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The Danger of Overdoing Central Office Cuts

The Charlotte Observer recently called out Charlotte-Mecklenburg School (CMS) last minute teacher recruiting efforts, saying they “are racing to fill as many as 500 teaching vacancies” (CMS races to hire more teachers). A casual reader might mistakenly think CMS has poor planning; especially given North Carolina’s unemployment rate just hit 10.1% according to the Bureau of Labor Statistics. In reality, the positions only became available in July. The true issue that CMS faces is that after three consecutive years of cuts that have disproportionately focused on central office positions - cuts designed to “protect the classroom” - the reduced central HR team is greatly challenged to execute such an ambitious endeavor in such a short time.

Consider CMS’s choices leading to their current situation as a “Choose Your Own Adventure” story. When the revenue decline began three years ago, they could either let go of teachers or of central office staff.  Given that choice, many districts, not just CMS, have decided to spare as many teachers as possible. Unfortunately, the next page in their adventure asked them again to cut budget, and then again. As recently as this past spring they were asked to tighten the belt on already slim resources. That’s when the unexpected twist appeared, as it often does in these adventure stories. CMS found out from the state in July that the district would have as many as 500 additional teaching positions to fill. That, however, is not the twist. The twist is that CMS’s ability to act on the opportunity to hire back the 500 positions is severely compromised from years of reductions to the HR team Budget cuts completed in a manner that was designed to “protect the classroom” have now left several of the classrooms empty instead.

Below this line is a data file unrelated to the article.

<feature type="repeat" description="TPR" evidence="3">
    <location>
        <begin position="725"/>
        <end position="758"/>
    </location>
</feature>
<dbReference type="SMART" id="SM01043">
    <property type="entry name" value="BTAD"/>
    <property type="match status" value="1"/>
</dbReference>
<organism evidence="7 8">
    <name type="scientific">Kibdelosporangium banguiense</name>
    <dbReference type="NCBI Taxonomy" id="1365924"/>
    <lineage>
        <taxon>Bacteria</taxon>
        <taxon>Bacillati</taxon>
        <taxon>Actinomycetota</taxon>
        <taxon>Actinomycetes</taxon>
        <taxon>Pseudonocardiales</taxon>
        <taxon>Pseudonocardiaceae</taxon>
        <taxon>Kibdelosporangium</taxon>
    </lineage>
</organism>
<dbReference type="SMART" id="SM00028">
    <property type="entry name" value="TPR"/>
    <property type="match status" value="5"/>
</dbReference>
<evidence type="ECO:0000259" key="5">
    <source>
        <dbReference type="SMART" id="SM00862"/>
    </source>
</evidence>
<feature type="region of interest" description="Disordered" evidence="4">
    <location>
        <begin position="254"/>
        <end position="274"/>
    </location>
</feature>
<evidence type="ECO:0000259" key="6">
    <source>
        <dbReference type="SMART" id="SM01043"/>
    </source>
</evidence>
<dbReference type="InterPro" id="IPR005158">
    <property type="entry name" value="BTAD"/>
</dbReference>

Unlike a “Choose Your Own Adventure”, CMS cannot flip back several pages and hire additional HR people for the summer. That would have been ideal for the new HR chief Dan Habrat, who projects that 350 teachers might not be in classrooms for the start of class. Granted, if the alternative is rushing the application process and hiring teachers without properly vetting them first, then CMS has made the best choice for their situation.

Hopefully CMS’s experience can serve as a cautionary tale for other districts across the country as they prepare for yet another year of reductions in the coming budget cycle. During these tough times, repeatedly slimming central functions in the interests of saving teacher jobs may feel less harmful to student outcomes in the short term, but every choice has a consequence. When do central office cuts impact the classroom and given the multiple years of cuts are many districts at that point now? Instead of just cutting back functions that are already struggling to perform; districts should use the current budgetary constraints to take on the more difficult, least strategic uses of resources that would be politically infeasible to even mention in the absence of crisis.

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